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I am working on a project in which I am getting TypeSafety issues on initializing one method with a particular size. In my run method, I have yellow line on the new ArrayList[tableLists.size()] and complaining about-

Type safety: The expression of type ArrayList[] needs unchecked conversion to conform to ArrayList<Method>[]

Below is the code.

private ArrayList<Method> methods[] = null;

    public void run() {

        methods = new ArrayList[tableLists.size()];


How can I fix this TypeSafety issue here?


    int j = 0;
    dbConnection = new Connection[tableLists.size()];
    callableStatement = new CallableStatement[tableLists.size()];
    methods = new ArrayList[tableLists.size()];

    //loop around the map values and make the connection list
    for (Map<String, String> map : tableLists.values()) {

        dbConnection[j] = getDBConnection(map.get("URL"), map.get("USER"), map.get("PASSWORD"), map.get("DRIVER"));
        callableStatement[j] = dbConnection[j].prepareCall(map.get("SQL"));

        methods[j] = getRequiredMethods(map.get("SUFFIX"));
share|improve this question
You're creating an array of ArrayList objects here. Are you sure that's really what you want? – Alexis King Feb 13 '13 at 6:09
@Jake, yeah I needed that. See my updated question with the updated code. Is there anything wrong with that? Or any better approach? – AKIWEB Feb 13 '13 at 6:15
Not familiar with Java but, don't you need to specify the type in the ArrayList there ? methods = new ArrayList<Method>[tableLists.size()]; – Jagannath Feb 13 '13 at 6:19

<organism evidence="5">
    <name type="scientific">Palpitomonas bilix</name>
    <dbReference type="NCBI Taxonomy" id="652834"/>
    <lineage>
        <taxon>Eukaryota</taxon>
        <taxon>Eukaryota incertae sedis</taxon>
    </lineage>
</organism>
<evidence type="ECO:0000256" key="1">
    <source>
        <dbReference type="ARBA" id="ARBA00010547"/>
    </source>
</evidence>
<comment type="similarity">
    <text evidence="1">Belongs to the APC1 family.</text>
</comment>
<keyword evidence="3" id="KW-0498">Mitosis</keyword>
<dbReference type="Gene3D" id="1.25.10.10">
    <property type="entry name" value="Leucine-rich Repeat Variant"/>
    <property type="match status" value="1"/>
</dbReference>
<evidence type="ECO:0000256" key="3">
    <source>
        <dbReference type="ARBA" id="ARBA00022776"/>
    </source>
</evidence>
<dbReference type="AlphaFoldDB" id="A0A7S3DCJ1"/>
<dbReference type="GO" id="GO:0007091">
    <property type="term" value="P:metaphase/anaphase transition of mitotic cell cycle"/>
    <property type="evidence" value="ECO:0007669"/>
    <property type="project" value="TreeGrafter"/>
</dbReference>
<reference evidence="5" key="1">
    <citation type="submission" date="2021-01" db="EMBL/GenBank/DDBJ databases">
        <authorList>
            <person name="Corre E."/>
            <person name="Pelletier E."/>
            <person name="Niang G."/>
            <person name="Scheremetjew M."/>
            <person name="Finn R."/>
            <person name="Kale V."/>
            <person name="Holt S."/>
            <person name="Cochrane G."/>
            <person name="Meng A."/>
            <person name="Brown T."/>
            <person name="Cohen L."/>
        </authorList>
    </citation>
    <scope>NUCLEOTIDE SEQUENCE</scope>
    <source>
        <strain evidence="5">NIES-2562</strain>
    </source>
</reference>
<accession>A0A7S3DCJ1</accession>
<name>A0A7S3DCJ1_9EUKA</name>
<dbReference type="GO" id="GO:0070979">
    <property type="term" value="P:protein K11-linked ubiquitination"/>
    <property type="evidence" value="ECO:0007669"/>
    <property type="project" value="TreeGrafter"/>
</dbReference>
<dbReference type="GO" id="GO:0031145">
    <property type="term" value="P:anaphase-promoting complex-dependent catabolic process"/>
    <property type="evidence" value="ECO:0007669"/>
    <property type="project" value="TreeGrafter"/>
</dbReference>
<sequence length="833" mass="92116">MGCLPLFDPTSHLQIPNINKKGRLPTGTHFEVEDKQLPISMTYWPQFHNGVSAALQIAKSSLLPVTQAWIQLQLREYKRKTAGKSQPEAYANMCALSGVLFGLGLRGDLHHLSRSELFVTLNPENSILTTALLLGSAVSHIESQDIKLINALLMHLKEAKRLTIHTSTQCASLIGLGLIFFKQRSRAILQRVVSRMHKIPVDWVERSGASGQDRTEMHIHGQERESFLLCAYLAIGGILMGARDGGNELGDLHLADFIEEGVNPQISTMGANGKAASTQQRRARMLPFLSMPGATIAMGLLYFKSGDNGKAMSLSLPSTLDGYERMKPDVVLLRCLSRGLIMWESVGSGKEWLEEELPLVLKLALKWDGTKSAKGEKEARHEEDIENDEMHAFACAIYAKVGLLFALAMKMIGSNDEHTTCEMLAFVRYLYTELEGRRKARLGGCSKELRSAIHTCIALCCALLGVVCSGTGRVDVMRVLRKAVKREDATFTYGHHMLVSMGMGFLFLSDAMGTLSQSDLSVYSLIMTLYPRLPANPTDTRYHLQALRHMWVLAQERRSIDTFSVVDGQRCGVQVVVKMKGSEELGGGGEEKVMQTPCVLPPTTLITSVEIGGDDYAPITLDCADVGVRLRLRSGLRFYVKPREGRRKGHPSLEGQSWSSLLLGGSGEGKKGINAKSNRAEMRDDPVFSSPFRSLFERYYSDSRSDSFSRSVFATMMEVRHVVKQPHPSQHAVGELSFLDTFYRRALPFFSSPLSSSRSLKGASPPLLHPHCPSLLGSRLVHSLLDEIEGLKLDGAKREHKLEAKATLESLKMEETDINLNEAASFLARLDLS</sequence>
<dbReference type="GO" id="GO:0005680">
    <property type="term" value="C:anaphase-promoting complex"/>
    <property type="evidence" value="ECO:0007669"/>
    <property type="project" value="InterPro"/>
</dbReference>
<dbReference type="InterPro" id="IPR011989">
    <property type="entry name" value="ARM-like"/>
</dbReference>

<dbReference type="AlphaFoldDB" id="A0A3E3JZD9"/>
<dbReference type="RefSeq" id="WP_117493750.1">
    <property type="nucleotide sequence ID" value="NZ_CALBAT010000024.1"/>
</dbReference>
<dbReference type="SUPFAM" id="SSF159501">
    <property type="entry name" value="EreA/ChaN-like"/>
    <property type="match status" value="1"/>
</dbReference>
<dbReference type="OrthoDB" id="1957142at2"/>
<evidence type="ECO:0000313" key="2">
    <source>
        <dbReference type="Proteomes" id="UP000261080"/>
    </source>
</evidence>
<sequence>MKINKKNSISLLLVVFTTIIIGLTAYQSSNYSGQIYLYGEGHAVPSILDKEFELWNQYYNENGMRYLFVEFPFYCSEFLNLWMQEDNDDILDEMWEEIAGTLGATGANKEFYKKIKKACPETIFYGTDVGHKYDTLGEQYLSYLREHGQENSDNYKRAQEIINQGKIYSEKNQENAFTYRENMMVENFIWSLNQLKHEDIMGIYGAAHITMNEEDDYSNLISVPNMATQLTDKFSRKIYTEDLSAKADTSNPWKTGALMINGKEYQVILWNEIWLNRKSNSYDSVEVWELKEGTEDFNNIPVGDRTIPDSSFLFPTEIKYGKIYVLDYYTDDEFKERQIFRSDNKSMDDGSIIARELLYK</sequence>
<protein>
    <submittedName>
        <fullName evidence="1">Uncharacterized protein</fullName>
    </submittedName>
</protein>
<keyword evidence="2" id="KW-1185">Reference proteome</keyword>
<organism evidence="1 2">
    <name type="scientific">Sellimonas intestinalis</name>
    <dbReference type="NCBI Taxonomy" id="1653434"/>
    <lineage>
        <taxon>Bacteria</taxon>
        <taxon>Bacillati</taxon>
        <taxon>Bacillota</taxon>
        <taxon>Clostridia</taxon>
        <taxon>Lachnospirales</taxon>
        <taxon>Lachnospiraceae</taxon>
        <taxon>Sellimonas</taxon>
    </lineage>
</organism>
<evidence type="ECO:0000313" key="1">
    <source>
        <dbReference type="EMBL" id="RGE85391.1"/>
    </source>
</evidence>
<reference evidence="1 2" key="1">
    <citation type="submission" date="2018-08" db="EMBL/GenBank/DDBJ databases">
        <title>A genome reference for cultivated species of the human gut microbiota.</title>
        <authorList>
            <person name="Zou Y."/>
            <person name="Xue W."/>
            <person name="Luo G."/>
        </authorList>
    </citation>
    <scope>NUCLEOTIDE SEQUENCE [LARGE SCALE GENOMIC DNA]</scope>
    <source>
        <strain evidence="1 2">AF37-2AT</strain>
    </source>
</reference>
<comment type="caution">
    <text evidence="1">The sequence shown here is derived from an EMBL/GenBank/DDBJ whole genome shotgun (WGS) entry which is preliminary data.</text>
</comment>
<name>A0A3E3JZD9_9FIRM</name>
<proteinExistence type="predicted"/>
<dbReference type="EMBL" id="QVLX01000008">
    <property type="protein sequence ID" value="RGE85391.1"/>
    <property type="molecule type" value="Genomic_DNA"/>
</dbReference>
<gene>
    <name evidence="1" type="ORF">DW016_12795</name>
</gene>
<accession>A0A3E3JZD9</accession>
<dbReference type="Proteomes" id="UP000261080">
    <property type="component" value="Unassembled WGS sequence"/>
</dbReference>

up vote 1 down vote accepted

Since the methods themselves don't seem to be separated in any particular way, why not just store them all in the same ArrayList, bypassing the problem entirely?

ArrayList<Method> methods;

/* ... */


Arrays and generics tend not to play very nice with each other. If you really need the separation, you have to primary options:

  1. Use an ArrayList<ArrayList<Method>> instead of an array. This will let you handle everything nicely without mucking with plain arrays. You can then efficiently initialize the methods object with a size just like with a regular array.

    methods = new ArrayList<ArrayList<Method>>(tableLists.size());
  2. If you really need to use an array, you'll probably have to suppress the warning using the @SuppressWarnings("unchecked") annotation. This is ugly and annoying, so I'd avoid it if you can.
share|improve this answer
Yeah I can do that but for zero index there will be different methods and for 1 index, there will be different methods. So that is the reason I am doing it like this so that I can differentiate what to call basis on the index. – AKIWEB Feb 13 '13 at 6:23
@Nevzz03 See my update. – Alexis King Feb 13 '13 at 6:23
If I am using your first option, then I cannot do like this methods[j] to store the corresponding methods on a particular index, see my updated code second last line. So suppose if I am going with your first option then how can I make this thing to work? And with your second option that I already know and I wanted to avoid. – AKIWEB Feb 13 '13 at 6:26
@Nevzz03 List provides random access for both getting and setting. Instead of method[j] = x, you would use method.add(j, x). – Alexis King Feb 13 '13 at 6:28

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